Friday, February 28, 2014

Short news

I again have a pile of important links that need documenting...
  • Nature reports on a system developed by French computer scientist Cyril Labbé that can be used to detect published papers that were generated by SciGen. IEEE and Springer had to admit that they had published not one, not two but at least 120 papers that were utter nonsense! And some of them appear to have co-authors who are not aware of their co-authorship. Labbé had previously demonstrated that one could set up a fake scientist with fake papers with an h-index of 94, essentially proving that the index is not reliable. I think Springer and IEEE have a lot more papers that need close examination and then withdrawal on account of plagiarism.
  • Flurfunk Dresden has a nice summary with links (in German) to the case of Nina Haferkamp. Stefan Weber had published documentation of plagiarism in her doctoral dissertation. The University of Duisburg-Essen has now, after long deliberation, decided that even though there is scientific misconduct in the thesis, since a "scientific kernel" is there, she gets to keep her doctorate. This raises some troubling questions. Weber has apparently been threatened with legal action, although documenting plagiarism in a thesis or paper is a time-honored method of scientific discourse, often referred to as a book or paper review. And if one can plagiarize away in the "unimportant" parts of a paper or dissertation, does that mean everyone can now plagiarize to their hearts content, as long as there is some little kernel of truth inside? The University of Duisburg-Essen does not tell us as readers how we can differentiate this kernel from the plagiarism-chaff that surrounds it.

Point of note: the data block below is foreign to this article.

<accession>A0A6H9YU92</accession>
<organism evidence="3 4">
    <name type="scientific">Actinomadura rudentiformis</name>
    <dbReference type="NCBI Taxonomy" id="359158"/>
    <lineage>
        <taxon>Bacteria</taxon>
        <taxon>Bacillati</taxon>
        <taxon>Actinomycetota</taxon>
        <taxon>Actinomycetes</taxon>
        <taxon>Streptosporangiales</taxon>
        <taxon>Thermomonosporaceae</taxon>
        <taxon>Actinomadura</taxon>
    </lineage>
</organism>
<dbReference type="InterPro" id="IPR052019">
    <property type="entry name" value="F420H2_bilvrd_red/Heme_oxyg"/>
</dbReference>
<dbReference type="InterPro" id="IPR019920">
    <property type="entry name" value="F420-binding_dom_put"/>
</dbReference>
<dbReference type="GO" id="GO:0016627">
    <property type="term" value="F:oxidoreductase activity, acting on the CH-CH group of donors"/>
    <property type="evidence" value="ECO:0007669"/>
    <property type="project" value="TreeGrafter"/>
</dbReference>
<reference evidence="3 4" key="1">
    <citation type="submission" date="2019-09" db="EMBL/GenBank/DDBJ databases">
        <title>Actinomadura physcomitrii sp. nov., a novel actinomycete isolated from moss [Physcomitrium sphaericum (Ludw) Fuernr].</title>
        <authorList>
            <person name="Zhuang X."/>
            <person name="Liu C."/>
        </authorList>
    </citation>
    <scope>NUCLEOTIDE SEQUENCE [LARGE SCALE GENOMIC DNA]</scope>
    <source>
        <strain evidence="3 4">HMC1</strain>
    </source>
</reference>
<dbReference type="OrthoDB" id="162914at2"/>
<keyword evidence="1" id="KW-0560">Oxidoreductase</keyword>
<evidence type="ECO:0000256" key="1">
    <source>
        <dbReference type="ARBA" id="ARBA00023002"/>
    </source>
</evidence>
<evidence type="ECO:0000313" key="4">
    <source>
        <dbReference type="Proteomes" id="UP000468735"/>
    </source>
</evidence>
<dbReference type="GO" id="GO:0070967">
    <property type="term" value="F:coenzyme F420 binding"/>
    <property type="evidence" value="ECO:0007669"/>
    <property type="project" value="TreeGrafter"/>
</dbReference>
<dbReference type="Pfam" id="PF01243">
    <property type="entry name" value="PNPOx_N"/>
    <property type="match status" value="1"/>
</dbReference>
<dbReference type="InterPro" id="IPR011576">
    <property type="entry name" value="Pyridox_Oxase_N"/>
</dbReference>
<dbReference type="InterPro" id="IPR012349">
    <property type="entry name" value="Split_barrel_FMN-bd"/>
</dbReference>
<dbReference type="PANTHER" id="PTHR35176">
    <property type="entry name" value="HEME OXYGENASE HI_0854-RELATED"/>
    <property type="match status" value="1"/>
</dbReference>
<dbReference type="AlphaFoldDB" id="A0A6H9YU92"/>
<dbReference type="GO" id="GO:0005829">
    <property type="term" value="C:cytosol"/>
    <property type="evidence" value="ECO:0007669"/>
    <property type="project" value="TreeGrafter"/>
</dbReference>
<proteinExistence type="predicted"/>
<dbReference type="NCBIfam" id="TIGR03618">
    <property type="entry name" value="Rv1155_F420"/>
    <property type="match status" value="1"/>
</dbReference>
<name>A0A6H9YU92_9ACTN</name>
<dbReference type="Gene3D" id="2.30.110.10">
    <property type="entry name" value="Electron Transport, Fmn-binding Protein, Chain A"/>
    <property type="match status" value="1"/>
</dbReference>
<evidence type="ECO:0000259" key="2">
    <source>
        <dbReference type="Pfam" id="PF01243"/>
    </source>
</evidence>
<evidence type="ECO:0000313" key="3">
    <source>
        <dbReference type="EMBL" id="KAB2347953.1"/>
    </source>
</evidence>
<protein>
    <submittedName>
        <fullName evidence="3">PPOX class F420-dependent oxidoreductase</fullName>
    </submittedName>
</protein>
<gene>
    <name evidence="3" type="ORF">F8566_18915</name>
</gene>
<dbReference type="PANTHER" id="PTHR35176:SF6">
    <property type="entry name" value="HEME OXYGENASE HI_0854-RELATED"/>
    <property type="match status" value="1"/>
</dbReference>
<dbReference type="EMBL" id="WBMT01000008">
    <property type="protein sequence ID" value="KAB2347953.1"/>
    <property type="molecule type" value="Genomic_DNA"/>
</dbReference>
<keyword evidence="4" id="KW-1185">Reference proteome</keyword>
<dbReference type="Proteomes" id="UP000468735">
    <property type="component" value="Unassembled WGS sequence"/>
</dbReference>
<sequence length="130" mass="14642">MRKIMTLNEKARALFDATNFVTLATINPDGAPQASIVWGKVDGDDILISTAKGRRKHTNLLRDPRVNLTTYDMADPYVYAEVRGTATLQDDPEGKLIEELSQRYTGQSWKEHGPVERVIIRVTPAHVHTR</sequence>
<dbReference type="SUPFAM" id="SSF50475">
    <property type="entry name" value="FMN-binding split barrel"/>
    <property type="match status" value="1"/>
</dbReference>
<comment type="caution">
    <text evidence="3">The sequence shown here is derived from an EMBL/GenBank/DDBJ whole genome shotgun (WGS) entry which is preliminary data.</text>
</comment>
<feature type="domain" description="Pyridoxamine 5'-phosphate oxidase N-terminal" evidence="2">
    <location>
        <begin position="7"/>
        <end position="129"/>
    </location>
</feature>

• VroniPlag Wiki has published case #62, #63, #64, and #65, from the University of Münster (again), University of Kiel (again), the National University of Ireland in Maynooth, and the Free University of Berlin (again). The map is getting quite thick with pins.
  • The Russian Education Minister is apparently unhappy with the work of Dissernet, a group of scientists in Russia who have investigated plagiarism in over 350 dissertations of, among others, politicians. Minister Dmitry Livanov is quoted as saying “People not versed in this topic will get the idea that all academics are cheats and liars. It’s a severe reputational problem for Russian science.” If the shoe fits....

No comments:

Post a Comment

Note: Only a member of this blog may post a comment.